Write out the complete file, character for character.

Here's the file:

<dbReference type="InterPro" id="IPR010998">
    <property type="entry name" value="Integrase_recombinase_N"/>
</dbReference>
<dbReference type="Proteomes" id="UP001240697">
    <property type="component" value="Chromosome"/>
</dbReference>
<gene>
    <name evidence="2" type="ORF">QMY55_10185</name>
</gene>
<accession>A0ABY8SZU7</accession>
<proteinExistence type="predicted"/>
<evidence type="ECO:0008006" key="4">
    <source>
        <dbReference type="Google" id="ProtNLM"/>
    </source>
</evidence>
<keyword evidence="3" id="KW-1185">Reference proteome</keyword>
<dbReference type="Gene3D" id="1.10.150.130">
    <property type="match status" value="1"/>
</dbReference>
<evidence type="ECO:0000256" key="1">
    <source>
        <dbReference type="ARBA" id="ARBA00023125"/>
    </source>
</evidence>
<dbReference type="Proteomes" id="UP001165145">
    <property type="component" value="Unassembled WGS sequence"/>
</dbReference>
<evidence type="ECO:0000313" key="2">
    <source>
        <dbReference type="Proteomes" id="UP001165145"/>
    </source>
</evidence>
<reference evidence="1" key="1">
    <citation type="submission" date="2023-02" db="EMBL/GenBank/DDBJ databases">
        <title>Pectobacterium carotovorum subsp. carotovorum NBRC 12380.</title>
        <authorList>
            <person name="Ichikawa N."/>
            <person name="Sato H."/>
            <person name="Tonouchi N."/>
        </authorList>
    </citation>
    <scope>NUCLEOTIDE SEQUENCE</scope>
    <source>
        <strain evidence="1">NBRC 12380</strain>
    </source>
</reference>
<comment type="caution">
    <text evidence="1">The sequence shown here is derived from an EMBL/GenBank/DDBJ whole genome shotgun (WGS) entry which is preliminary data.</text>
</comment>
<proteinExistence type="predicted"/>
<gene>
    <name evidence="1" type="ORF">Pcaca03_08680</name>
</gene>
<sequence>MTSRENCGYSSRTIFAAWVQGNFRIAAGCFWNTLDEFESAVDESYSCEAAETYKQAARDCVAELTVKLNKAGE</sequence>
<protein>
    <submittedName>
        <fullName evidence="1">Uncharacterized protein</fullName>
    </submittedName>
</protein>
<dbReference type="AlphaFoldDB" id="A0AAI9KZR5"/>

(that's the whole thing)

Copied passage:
<dbReference type="InterPro" id="IPR010998">
    <property type="entry name" value="Integrase_recombinase_N"/>
</dbReference>
<dbReference type="Proteomes" id="UP001240697">
    <property type="component" value="Chromosome"/>
</dbReference>
<gene>
    <name evidence="2" type="ORF">QMY55_10185</name>
</gene>
<accession>A0ABY8SZU7</accession>
<proteinExistence type="predicted"/>
<evidence type="ECO:0008006" key="4">
    <source>
        <dbReference type="Google" id="ProtNLM"/>
    </source>
</evidence>
<keyword evidence="3" id="KW-1185">Reference proteome</keyword>
<dbReference type="Gene3D" id="1.10.150.130">
    <property type="match status" value="1"/>
</dbReference>
<evidence type="ECO:0000256" key="1">
    <source>
        <dbReference type="ARBA" id="ARBA00023125"/>
    </source>
</evidence>
<dbReference type="Proteomes" id="UP001165145">
    <property type="component" value="Unassembled WGS sequence"/>
</dbReference>
<evidence type="ECO:0000313" key="2">
    <source>
        <dbReference type="Proteomes" id="UP001165145"/>
    </source>
</evidence>
<reference evidence="1" key="1">
    <citation type="submission" date="2023-02" db="EMBL/GenBank/DDBJ databases">
        <title>Pectobacterium carotovorum subsp. carotovorum NBRC 12380.</title>
        <authorList>
            <person name="Ichikawa N."/>
            <person name="Sato H."/>
            <person name="Tonouchi N."/>
        </authorList>
    </citation>
    <scope>NUCLEOTIDE SEQUENCE</scope>
    <source>
        <strain evidence="1">NBRC 12380</strain>
    </source>
</reference>
<comment type="caution">
    <text evidence="1">The sequence shown here is derived from an EMBL/GenBank/DDBJ whole genome shotgun (WGS) entry which is preliminary data.</text>
</comment>
<proteinExistence type="predicted"/>
<gene>
    <name evidence="1" type="ORF">Pcaca03_08680</name>
</gene>
<sequence>MTSRENCGYSSRTIFAAWVQGNFRIAAGCFWNTLDEFESAVDESYSCEAAETYKQAARDCVAELTVKLNKAGE</sequence>
<protein>
    <submittedName>
        <fullName evidence="1">Uncharacterized protein</fullName>
    </submittedName>
</protein>
<dbReference type="AlphaFoldDB" id="A0AAI9KZR5"/>